Thursday, 8 September 2011

Bronzino: Venus, Cupid, Folly, and Time (Allegory of Love) c. 1545

Around 1545, Agnolo Tori, called Bronzino (1503-72), painted a complex verbal allegory usually referred to as Venus, Cupid, Folly, and Time. It displays the ambivalence of the Mannerist period in life and art. It also illustrates the Mannerist taste for obscure imagery with erotic overtones.
The painting had been ordered by Cosimo de' Medici, the Duke of Florence. Presumably the imagery appealed to the sophisticated and playfully erotic taste of both the Medici and French courts at this time.
The attention to silky textures, jewels, and masks is consistent with Bronzino's courtly, aristocratic patronage.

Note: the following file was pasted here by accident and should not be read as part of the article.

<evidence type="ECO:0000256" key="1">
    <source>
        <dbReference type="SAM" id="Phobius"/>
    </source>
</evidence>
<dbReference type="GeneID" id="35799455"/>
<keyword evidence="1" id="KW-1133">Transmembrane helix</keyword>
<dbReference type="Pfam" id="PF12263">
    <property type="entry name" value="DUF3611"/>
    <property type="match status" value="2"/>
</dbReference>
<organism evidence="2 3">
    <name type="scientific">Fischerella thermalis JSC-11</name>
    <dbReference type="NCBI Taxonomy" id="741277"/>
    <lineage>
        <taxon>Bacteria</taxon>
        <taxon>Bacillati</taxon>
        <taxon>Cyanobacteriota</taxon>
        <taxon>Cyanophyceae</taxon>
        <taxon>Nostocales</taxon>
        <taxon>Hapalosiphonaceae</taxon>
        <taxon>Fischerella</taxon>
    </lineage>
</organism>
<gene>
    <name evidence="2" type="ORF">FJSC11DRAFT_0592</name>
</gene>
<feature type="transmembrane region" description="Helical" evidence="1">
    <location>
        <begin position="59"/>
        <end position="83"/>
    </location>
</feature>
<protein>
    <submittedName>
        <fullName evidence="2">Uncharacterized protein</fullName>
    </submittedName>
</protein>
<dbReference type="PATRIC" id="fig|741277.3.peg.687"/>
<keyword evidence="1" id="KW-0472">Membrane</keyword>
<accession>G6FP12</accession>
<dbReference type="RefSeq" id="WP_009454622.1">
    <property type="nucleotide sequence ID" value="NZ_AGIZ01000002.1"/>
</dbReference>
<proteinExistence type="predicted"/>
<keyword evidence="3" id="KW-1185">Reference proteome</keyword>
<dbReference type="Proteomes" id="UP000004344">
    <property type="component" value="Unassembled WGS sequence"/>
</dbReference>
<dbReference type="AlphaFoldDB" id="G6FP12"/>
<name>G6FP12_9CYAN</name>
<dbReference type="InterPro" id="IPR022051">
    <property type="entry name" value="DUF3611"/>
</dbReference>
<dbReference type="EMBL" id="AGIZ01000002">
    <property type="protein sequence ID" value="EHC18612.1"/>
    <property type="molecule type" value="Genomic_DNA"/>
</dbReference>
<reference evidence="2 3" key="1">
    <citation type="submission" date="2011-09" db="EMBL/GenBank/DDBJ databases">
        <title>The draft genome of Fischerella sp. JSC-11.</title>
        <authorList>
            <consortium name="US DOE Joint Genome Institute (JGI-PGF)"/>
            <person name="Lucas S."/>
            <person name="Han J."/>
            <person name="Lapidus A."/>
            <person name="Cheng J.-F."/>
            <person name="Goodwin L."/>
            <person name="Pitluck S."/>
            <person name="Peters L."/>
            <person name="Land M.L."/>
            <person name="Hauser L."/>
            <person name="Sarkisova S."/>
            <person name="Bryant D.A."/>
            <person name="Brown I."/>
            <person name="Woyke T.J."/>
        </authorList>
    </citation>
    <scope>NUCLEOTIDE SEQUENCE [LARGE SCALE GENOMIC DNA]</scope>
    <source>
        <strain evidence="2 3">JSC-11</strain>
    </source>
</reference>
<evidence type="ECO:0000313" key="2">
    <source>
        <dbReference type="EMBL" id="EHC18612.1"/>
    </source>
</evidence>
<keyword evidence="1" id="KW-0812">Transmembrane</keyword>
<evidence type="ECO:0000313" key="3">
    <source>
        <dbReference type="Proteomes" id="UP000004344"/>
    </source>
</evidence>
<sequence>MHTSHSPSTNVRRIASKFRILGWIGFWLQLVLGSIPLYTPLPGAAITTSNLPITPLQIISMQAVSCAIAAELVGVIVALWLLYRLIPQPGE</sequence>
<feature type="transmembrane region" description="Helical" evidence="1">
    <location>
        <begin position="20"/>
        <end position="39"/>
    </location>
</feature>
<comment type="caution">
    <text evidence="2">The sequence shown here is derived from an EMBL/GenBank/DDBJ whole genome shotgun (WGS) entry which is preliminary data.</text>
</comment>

Venus appears as a precious object in a luxurious setting, perversely seductive by her very unapproachability. Crowded into a compressed foreground are several figures whose identities and purpose have been the subject of extensive scholarly discussion. The painting appears to be about lust, fraud, and envy. It has also been called a "Triumph of Venus" or "The Allegory of Love". Its meaning, however, remains elusive.

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